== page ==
But it's too early to tell if the Angels can follow suit.
"The opportunities afforded to other teams, whether it's football, basketball or baseball, are endless," said Bill Holford, director of sales and marketing with the Mighty Ducks. "Any number of the things we have done with the Ducks can be translated to those sports, including baseball."
Wagner said baseball can market its tradition and history better in an attempt to please both the casual and die-hard fan.
"You can't buy the history and the tradition," he said. "Baseball should market itself as America's pastime, but at the same time, be progressive. You can balance that, and a lot of other leagues don't have that."
Last year, Disney produced a remake of the movie "Angels in the Outfield," this time with a new twist--the California Angels are lifted to victory by real angels.
Less than a year later, the company was buying a piece of the real team, a surprise contender in the American League Western Division this season.
Disney had followed the same script two years earlier, naming newly formed National Hockey League team the Mighty Ducks after its children's hockey movie.
Once it had the team's name, Disney developed an intimidating team logo--a goalie's mask featuring a scowling duck with hockey sticks forming a skull and crossbones--that appealed to young and old alike.
As a result, the Ducks led the NHL in merchandising in their first year. T-shirts, caps, jackets, hockey pucks, baby bibs, socks, key fobs. You name it, you can find a Ducks logo on it at the team's store at The Pond.
The team's Duck mascot "Wild Wing" is lowered from the rafters amid a pregame laser-light show. The Ducks experimented with a skating chorus line, nicknamed "the Decoys." Replays on the scoreboard were punctuated by Tinkerbell and her magic wand.
Kids dug it, and parents apparently did too. The team boasts 49 consecutive home sellouts, and its season ticket renewal rate for this season is well over 90%, Holford said.
"This past year, we placed more emphasis on the on-ice games and fan interaction," Holford said. "We took the entertainment up a notch.
"We had entertainers in the stands, people giving away merchandise, trivia contests, musical groups, dancers, comedy acts. We're trying to give people something to laugh about during the intermission."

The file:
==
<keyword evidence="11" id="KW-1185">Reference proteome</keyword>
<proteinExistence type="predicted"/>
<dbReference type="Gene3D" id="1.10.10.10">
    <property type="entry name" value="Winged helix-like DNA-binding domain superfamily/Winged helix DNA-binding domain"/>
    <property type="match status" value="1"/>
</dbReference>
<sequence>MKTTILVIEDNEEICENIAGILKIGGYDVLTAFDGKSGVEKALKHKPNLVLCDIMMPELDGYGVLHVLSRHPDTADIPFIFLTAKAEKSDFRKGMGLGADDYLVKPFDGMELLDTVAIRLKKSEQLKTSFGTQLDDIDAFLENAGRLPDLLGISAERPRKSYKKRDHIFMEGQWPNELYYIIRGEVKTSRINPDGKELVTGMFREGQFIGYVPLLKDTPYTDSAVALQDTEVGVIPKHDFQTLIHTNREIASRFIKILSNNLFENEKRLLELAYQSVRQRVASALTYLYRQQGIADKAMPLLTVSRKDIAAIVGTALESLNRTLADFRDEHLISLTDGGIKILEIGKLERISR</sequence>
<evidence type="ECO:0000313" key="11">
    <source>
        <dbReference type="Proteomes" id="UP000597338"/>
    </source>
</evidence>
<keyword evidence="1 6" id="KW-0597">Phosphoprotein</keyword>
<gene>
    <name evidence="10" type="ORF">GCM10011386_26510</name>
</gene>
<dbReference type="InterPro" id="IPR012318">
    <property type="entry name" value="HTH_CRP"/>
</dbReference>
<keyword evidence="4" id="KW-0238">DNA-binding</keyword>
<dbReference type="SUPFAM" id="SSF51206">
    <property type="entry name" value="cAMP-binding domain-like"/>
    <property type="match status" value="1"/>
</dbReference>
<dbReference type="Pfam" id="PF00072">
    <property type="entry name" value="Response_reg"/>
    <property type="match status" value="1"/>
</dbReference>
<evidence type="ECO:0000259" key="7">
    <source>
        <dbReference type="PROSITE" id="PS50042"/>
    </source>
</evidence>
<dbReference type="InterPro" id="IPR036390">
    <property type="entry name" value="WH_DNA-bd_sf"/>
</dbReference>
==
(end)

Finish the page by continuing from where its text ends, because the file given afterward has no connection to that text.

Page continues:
The Angels have adopted that entertainment philosophy, said Joe Schrier, the team's vice president of marketing. Like the NHL teams, the Angels are making a "concentrated effort to be more fan-friendly" after last year's player strike embittered many fans.
"We recognized we had problems we had to fix and solve," Schrier said. "We were asking the fans to bear with us.
"There were indications as the season began that a good number of people were going to boycott until after the All-Star break. I think that was true, and still is to a degree. But there has been a combination of people coming back because they love the game and because the team has performed well."
There's no telling how much impact the Angels' new promotions have had on their attendance this season. Although the team led the division most of the season, attendance has increased only slightly compared to last year's strike-shortened season. The Angels have averaged 24,111 fans in 68 home games this season, compared to 24,010 in 63 dates last year.
But there is proof that a winning team and a new ballpark can make a difference. The American League Central-champion Indians had drawn 2.7 million fans through 68 games at 2-year-old Indians Park.
Schrier was mum about the Angels' future marketing plans, saying that the sale of the team wasn't complete. But he said this season's promotions have been well-received by fans, adding that they don't distract from the game.
Holford echoed similar remarks about the Ducks' promotions, which he says are the envy of other NHL teams.
"We haven't had any criticism," Holford said. "Some of the NHL teams initially had a skeptical attitude about our promotions. But last year we had five NHL representatives, including some from Canada, who sent their marketing people to meet with our front office. They wanted to learn what we do from an on-ice and a fan's perspective."
So far, Angel fans have given the thumbs-up to the Disneyesque promotions, particularly the cartoons and the music.
"I've always loved Disneyland, and my wife lives for it," said Jeff Blackmon, 44, of Riverside, "so just about anything [Disney] does, I like.
"They understand marketing there, that's for sure."
But where do you draw the line between entertainment and baseball tradition? Monson isn't sure you need to.
"I think the Angels are doing a good job of marketing to today's fan," he said. "Let the ballplayers worry about tradition."